A good example of the evolutionary learning process can be seen in our software deployment process. The traditional client/server development process runs 9-24 months and new software is distributed to customers a few at a time. The On Demand model turns this model on its ear. Software is deployed as its ready and customers can access it immediately. If you make customers wait 9-24 months for new features, there’d be no benefit to the model. So, we learned the hard way that, for instance, subtle changes to the application could wreak havoc on performance. Later, once we stabilized our delivery processes, when we began winning larger deals, we met the challenges associated with on-boarding large customers, beginning a whole new learning process. To be candid, I’m sure it was not easy to be an early Bullhorn customer. But, customers stayed with us because our software got better every month (a lot better), we eventually worked out the kinks and most importantly, we had no distractions. 100% of management’s attention was on making the On Demand delivery model a success.
At the height of the dotcom boom, Barry, Roger and I met advertising mogul Donny Deutsch. He told us that in order for Bullhorn to survive, we would have to “will it to succeed”. He was right. Because Bullhorn had no client/server software deployments and maintenance revenue to fall back on, we were forced to make the online delivery model work. Having gone through it, we know now that had we strayed from the model and started delivering the software to customers’ sites, that model would have eventually won out – simply because our largest customers would have chosen to host the application in house. Deploying new software would be at their discretion and they certainly wouldn’t want to go through it every quarter. Forced to choose between satisfying the large or small customers, it’s easy to guess which group would suffer. Eventually, development cycles would return to 9-24 months. There may be a place where being a second class customer is acceptable, but it’s not the Staffing and Recruiting industry. Customers know when their business is not valued. Not only will they take their business elsewhere, but they’ll tell their network. And their network consists of your entire prospect base.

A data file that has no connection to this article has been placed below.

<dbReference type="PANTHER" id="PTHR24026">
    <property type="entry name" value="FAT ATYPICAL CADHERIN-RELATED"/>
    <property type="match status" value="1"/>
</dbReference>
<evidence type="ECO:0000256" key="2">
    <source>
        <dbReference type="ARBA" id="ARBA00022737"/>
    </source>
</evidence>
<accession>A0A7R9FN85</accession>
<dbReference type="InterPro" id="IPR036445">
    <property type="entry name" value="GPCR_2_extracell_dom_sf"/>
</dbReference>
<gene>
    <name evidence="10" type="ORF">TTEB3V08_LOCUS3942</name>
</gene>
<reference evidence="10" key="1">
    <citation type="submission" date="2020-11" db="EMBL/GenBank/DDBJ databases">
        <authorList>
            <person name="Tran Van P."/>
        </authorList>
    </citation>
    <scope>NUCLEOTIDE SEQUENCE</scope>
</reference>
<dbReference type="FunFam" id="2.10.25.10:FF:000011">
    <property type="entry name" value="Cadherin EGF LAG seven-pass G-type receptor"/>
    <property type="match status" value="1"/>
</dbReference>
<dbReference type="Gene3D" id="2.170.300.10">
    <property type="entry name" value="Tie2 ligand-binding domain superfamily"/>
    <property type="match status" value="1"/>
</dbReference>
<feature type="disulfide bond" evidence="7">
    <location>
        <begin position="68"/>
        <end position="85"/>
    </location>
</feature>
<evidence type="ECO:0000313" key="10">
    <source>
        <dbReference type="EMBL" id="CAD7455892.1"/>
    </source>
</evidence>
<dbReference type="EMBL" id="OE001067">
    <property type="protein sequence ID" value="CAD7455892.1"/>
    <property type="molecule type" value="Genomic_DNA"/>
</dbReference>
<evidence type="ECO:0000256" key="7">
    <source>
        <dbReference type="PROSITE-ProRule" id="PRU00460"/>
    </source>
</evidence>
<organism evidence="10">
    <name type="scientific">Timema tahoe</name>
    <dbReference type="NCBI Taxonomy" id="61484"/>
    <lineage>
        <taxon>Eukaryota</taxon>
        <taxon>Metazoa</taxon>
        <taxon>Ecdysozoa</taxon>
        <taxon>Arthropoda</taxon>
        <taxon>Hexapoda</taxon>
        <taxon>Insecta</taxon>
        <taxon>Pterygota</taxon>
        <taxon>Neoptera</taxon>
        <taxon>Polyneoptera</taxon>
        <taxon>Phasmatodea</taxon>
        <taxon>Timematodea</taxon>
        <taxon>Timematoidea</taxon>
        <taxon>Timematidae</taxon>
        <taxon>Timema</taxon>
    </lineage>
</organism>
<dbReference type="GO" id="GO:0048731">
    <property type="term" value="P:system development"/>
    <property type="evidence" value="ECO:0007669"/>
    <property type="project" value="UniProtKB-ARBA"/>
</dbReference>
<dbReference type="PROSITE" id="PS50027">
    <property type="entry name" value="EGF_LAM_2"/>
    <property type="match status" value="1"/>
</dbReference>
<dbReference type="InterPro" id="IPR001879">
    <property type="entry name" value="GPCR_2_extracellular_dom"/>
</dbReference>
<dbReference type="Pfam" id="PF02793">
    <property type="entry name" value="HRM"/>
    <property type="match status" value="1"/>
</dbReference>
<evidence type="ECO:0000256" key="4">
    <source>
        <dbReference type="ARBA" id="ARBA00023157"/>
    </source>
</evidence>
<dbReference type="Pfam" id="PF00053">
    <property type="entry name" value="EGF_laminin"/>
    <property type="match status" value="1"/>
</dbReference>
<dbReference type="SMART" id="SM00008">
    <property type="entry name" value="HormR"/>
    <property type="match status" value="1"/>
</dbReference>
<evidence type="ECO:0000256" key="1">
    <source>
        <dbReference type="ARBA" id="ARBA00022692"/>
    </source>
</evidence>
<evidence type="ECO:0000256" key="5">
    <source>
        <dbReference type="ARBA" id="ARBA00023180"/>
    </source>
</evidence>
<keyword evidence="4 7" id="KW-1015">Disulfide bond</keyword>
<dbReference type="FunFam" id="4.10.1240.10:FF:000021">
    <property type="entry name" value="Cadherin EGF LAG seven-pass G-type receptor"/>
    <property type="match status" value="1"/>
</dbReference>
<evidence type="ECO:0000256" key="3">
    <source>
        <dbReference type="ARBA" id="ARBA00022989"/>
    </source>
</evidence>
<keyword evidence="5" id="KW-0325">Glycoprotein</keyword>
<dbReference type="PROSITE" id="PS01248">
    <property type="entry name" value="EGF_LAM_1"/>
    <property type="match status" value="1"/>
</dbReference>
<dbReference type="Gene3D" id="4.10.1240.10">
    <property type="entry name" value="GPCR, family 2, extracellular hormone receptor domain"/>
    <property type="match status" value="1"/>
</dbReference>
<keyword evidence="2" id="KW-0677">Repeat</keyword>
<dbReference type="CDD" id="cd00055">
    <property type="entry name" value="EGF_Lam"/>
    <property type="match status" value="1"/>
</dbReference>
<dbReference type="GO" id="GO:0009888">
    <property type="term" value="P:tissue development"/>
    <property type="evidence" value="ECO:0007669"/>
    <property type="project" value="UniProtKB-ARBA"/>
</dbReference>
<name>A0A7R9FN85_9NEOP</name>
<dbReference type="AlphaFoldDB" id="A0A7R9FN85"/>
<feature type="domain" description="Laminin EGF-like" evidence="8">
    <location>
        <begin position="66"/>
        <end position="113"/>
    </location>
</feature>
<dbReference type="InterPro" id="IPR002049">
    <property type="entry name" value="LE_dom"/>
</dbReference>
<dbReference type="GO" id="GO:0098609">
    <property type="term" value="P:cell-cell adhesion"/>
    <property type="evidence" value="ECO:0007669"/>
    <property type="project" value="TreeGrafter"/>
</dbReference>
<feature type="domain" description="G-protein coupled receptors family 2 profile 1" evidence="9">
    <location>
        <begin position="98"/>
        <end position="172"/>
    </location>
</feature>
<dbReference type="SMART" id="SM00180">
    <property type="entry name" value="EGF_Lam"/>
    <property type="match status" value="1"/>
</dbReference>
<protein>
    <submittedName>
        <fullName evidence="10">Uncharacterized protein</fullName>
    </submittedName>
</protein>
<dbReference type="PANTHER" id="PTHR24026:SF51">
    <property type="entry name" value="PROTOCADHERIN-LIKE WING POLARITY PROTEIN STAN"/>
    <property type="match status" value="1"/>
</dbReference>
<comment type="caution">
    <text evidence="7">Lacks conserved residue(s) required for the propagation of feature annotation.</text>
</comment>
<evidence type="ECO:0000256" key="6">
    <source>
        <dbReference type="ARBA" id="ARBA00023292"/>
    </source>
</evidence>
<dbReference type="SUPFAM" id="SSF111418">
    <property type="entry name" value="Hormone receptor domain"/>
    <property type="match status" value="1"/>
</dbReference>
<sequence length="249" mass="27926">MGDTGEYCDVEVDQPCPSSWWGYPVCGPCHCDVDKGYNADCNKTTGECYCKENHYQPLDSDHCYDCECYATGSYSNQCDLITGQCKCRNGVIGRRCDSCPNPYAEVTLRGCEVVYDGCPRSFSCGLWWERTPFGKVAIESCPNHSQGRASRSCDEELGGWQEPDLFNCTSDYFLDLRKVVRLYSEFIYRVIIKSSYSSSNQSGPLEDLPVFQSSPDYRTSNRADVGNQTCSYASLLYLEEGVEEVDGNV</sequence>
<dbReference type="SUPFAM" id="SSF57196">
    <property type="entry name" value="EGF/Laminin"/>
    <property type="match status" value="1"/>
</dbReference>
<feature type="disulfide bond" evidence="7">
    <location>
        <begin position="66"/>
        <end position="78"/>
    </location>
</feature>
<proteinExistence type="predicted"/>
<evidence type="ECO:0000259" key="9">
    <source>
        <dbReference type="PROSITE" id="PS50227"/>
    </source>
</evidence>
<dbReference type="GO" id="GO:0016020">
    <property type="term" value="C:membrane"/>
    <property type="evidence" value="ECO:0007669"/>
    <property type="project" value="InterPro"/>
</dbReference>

After spending four days at the SI Exec Forum, I can tell you with this confidence that this industry networks – it’s essentially their job. The benefits of On Demand are clear. The speed and agility it has provided Bullhorn are fantastic. Dragnet, JobCast, High Volume Shift Scheduling, Fax Time cards, Instant Resume Preview, Multi-byte character support are just a few features delivered within the last year, and the most customers ever had to do was ask to have a feature turned on. There’s no way we could have delivered so many new features last year if we were supporting multiple copies and versions of our software across the globe. On top of it all, we accomplished a true first in the Staffing and Recruiting industry: we upgraded our entire customer base to a new, J2EE-based platform without charging a single penny for services or upgrades. At the risk of giving away the ending, the On Demand model is the way of the future.